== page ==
Courtney Howard is a LAFCA, CCA, OFCS and AWFJ member, as well as a Rotten Tomatometer-approved film critic. Her work has been published on Variety, She Knows and Awards Circuit.
Rated PG-13, 1 hour and 44 minutes
Directed by: Daniel Espinosa
A Bat Man of a different kind rises in MORBIUS: a man who splices his DNA with a vampire bat’s in order to cure his terminal blood-born disease. His conflicted character also unfortunately serves as an energy vampire, sucking you dry of your lifeblood and brainpower. Director Daniel Espinosa’s adaptation of the Marvel comic is heavily weighed down by exposition, logistical nonsense and generic conflicts that barely allow anything original to rise to the surface. Missing much of its connective tissue to make sense of its shenanigans and acting as a delivery device strictly to tease what emptily caloric delight might be next, this titular anti-hero is given a vehicle that takes its foot off the gas not far enough into the ride.
Dr. Michael Morbius (Jared Leto) is world-renowned, bad boy scientist hell-bent on finding a cure for blood-born diseases like the one he and his best friend Milo (Matt Smith) have been struggling with all their lives. Armed with disposable wealth thanks to Milo’s funding, he’s searched far and wide and believes he’s found a solution, hidden deep in the jungle recesses of Costa Rica where vampire bats dwell. After one encouraging medical trial, he elects himself the guinea pig to begin the highly unethical human experimentation. And with fellow researcher Dr. Martine Bancroft (Adria Arjona) at his side to help, nothing could go wrong. Except it does. Things go pear-shape for the pair when, after Michael takes the alleged life-saving serum, he turns into a vampiric monster.
This newfound gift quickly turns into a curse, however. Michael’s bestowed with superhuman strength and bat-like abilities, but only if he guzzles human blood every few hours. This causes him to do things he’s not proud of like feasting on his hired henchmen. Yet as soon as his company founder Milo catches wind of his pal’s physical improvements, he too wants the upgrade – one Michael refuses, leaving them on the outs. Meanwhile, FBI Agents Stroud (Tyrese Gibson) and Rodriguez (Al Madrigal) notice exsanguinated bodies beginning to pile up, including one of Dr. Morbius’ own staff, making him the prime suspect. Only there’s another tormenting creature causing the ruckus, forcing Michael to embrace his new capabilities and save the city.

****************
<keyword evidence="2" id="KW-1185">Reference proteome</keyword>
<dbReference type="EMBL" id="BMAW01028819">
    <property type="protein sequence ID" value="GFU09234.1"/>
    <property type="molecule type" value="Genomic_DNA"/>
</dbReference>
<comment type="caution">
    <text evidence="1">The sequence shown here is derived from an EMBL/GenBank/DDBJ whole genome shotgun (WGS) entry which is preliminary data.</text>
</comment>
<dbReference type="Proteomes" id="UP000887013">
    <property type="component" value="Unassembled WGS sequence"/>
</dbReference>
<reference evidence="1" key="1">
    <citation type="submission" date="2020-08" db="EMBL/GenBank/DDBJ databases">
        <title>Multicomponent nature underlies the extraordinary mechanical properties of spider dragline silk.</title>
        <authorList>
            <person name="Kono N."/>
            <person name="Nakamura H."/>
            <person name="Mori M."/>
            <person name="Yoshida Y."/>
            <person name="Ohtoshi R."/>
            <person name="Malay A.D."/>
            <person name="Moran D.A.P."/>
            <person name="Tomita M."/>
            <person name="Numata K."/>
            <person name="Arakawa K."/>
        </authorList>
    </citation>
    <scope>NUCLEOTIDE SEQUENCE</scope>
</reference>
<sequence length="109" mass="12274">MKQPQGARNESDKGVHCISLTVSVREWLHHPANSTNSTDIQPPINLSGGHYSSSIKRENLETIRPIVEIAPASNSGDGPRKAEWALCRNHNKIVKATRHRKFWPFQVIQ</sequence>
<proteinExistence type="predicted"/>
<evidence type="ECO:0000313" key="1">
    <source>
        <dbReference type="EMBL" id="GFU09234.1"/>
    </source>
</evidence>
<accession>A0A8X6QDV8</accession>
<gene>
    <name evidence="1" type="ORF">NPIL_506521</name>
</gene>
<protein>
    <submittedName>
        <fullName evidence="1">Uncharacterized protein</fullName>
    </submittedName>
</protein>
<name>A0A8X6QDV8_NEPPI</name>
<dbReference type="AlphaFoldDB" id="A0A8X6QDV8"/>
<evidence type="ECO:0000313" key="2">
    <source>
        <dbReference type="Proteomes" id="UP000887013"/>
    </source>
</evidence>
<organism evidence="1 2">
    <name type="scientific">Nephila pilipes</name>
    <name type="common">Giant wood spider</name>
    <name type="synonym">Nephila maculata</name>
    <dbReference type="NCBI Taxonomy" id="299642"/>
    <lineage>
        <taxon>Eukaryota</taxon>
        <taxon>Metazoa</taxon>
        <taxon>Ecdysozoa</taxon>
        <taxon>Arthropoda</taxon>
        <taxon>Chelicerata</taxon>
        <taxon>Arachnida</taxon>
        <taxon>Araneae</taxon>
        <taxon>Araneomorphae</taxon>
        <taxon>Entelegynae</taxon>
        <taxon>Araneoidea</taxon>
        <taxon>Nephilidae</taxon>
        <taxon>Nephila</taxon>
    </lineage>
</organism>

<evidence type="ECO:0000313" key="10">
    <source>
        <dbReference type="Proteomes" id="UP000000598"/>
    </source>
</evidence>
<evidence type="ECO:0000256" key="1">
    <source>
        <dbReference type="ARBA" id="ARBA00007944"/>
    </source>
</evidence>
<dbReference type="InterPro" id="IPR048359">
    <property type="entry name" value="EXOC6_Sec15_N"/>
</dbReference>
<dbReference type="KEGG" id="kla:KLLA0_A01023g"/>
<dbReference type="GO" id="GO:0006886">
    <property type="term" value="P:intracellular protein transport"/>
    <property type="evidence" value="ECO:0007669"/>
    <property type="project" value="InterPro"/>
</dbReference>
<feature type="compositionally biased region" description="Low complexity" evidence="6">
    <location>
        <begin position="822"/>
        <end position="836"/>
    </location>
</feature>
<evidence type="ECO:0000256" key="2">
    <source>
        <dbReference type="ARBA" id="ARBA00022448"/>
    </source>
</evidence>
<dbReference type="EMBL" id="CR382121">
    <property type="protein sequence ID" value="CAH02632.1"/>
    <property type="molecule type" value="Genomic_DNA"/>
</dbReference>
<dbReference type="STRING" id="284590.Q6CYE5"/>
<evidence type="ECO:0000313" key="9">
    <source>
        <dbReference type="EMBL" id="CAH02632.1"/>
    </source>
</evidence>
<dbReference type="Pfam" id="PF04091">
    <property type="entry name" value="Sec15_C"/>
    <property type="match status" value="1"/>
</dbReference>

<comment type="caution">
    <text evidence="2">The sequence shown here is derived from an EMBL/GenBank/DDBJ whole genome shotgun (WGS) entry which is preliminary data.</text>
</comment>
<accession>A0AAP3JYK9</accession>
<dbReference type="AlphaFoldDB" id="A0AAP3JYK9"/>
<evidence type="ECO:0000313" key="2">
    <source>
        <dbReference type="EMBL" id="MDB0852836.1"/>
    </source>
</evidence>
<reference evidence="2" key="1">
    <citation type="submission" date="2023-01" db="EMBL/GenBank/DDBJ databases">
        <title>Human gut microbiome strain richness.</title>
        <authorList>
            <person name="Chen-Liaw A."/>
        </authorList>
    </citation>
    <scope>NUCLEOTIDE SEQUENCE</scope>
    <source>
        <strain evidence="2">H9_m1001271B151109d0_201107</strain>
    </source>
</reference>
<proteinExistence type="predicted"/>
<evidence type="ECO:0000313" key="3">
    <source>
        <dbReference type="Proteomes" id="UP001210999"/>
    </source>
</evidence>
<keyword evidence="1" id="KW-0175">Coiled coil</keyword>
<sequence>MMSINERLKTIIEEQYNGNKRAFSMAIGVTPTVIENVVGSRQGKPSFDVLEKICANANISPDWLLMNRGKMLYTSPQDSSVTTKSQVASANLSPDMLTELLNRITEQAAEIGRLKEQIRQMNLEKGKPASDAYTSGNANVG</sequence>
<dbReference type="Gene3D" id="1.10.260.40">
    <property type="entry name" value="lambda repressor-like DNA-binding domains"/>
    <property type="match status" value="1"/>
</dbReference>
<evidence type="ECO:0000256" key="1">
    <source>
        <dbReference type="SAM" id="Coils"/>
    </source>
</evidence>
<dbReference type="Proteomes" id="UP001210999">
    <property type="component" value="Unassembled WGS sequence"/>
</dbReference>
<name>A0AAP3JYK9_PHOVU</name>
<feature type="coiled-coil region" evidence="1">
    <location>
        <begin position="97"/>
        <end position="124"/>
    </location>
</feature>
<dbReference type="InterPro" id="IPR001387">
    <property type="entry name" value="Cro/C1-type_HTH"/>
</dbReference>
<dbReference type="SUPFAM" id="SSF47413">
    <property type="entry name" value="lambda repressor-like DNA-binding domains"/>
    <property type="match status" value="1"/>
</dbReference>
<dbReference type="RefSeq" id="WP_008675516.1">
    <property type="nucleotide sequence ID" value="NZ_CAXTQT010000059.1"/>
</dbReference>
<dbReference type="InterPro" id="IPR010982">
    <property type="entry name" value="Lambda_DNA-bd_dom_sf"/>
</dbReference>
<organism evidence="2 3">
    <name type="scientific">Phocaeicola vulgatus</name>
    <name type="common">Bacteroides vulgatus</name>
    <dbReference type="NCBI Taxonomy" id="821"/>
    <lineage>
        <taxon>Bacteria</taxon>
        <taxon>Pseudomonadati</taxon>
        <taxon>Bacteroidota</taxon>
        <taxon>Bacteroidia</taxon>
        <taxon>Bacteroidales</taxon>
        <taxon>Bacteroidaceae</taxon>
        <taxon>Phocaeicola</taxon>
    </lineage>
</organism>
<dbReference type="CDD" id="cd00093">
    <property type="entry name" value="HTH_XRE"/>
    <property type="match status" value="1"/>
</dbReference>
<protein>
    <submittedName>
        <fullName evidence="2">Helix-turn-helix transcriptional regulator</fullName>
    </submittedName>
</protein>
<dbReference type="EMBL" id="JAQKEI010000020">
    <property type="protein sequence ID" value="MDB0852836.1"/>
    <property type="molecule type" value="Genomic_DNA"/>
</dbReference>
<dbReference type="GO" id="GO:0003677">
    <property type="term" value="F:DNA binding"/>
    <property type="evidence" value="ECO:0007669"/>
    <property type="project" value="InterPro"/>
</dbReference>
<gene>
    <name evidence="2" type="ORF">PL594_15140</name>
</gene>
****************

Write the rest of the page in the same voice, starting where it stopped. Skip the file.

Espinosa and screenwriters Matt Sazama and Burk Sharpless task the audience with too much hoop jumping when it comes to its multitude of weak spots and confusing logistical applications. This causes a litany of distractions during each sequence, everything from why hallway lights in a business powered by disposable income would have energy-efficient settings, to how the antagonist even got their hands on the dangerous vampire serum, plus injected it themselves. Their attempts to pull inspiration from DRACULA and THE USUAL SUSPECTS are noteworthy, solely because these references inspire many to cringe and audibly groan at their use. Humor is attempted a few times, but mostly collapses in on itself. A joke about Pilates being Michael’s reason for renewed vigor is beyond a decade stale, but so awkward its effect, it’s funny again.
Murky motives overpower the scenes and character arcs causing more questions than answers. Jared Harris, who plays Michael and Milo’s doctor/ father figure, is barely fleshed out as one-dimensional, yet used as a catalyst to begin the 3rd act. Same goes for Martine, who’s little more than a hollow attempt at a Strong Female Archetype and more like a stereotypical damsel in distress. Longtime friends turning into foes is clichéd, well-traversed territory already on-screen and this doesn’t add anything new to the equation, though it does provide some emotional resonance and weight to the story. Still, any pathos or gravitas conjured by the actors or screenwriters is undone by ridiculous, predictable and unearned revelations.
Espinosa and his visual effects team do an admirable job visually contextualizing their protagonist’s skillset, from his use of echo-location (representing soundwaves as a pulsating, iridescent rippled shimmer) to his rapid striking power (moving with a smokey, slo-mo effect). While, in the big action set pieces like on the cargo ship, tension increases the more the monster is obscured, when Michael does let his inner vampire appear, the makeup department handedly crafts a spooky, disturbing design. Nevertheless, with little to no body horror, nor having any foreboding sense of dread threaded throughout, the picture painted is a sloppy mess that won’t leave anyone asking for more.
MORBIUS opens on April 1.